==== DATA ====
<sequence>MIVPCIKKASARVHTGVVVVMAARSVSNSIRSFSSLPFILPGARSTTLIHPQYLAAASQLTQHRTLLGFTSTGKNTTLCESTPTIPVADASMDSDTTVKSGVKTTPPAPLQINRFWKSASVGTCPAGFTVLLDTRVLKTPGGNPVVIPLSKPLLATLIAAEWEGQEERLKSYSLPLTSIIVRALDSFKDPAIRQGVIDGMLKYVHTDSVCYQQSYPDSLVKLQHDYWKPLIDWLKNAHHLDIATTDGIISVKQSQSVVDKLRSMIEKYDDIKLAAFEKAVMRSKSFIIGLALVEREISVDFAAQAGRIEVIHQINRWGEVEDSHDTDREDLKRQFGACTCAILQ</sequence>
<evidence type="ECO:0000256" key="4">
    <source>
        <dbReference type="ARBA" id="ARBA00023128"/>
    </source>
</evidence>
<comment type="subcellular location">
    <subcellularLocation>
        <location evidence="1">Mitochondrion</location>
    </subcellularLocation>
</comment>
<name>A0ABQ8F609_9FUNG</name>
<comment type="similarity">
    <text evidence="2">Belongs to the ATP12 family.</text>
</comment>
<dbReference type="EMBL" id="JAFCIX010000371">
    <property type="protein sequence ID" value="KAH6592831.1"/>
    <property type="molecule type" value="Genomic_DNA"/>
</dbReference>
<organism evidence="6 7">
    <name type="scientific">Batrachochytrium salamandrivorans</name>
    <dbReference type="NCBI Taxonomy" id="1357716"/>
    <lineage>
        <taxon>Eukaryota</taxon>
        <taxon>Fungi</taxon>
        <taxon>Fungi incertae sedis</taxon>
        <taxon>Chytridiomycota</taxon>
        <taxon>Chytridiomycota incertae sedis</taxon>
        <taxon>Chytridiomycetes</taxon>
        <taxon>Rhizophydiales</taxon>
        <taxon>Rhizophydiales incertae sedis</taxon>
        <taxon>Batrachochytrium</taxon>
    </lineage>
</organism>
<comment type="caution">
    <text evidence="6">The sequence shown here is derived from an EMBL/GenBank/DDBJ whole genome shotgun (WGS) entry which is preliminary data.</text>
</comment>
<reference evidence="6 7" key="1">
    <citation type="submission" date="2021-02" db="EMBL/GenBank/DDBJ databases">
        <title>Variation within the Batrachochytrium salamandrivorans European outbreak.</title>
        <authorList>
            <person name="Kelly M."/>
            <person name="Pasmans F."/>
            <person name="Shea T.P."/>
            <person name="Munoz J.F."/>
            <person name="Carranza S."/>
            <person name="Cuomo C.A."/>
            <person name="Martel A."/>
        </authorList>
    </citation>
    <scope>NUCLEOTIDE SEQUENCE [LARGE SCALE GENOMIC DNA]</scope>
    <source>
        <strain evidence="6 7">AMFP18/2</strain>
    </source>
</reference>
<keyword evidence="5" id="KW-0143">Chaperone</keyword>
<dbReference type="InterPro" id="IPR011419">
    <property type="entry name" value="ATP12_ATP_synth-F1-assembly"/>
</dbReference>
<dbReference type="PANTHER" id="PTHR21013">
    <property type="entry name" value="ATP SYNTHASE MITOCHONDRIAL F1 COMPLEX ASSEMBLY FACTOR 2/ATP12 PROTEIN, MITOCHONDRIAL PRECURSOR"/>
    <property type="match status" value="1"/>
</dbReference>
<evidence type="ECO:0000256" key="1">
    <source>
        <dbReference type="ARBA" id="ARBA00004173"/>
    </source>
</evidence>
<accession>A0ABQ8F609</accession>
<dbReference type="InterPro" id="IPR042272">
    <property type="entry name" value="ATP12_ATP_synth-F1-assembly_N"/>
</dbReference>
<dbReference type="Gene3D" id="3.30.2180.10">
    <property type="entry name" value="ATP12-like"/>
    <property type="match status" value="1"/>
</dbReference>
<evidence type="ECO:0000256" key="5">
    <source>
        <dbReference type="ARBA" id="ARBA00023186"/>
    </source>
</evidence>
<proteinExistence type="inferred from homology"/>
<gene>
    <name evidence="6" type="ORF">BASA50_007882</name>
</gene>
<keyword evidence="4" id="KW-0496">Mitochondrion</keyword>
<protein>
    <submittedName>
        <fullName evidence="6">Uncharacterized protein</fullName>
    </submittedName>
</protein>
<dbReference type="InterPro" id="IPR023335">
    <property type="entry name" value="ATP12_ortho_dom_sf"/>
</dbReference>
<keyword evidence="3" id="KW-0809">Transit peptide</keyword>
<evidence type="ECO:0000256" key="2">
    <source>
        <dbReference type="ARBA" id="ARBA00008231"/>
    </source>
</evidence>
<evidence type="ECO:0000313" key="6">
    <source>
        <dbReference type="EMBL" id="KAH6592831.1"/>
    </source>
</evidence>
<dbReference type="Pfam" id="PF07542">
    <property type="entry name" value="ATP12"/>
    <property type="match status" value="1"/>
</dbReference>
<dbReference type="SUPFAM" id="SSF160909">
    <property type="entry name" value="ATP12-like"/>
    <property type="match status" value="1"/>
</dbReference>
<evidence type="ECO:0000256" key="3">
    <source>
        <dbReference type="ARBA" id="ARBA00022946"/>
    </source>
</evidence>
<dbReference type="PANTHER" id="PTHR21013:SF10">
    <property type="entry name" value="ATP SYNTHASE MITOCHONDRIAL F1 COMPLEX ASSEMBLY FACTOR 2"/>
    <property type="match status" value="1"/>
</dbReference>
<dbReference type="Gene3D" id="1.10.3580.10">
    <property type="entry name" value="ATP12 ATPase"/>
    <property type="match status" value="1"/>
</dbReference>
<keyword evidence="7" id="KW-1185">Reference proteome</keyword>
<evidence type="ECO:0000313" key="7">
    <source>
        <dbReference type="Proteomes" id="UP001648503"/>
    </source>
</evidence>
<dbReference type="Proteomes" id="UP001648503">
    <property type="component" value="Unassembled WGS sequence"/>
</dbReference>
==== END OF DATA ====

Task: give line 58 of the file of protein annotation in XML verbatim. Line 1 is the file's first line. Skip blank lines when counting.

    <property type="entry name" value="ATP12_ATP_synth-F1-assembly"/>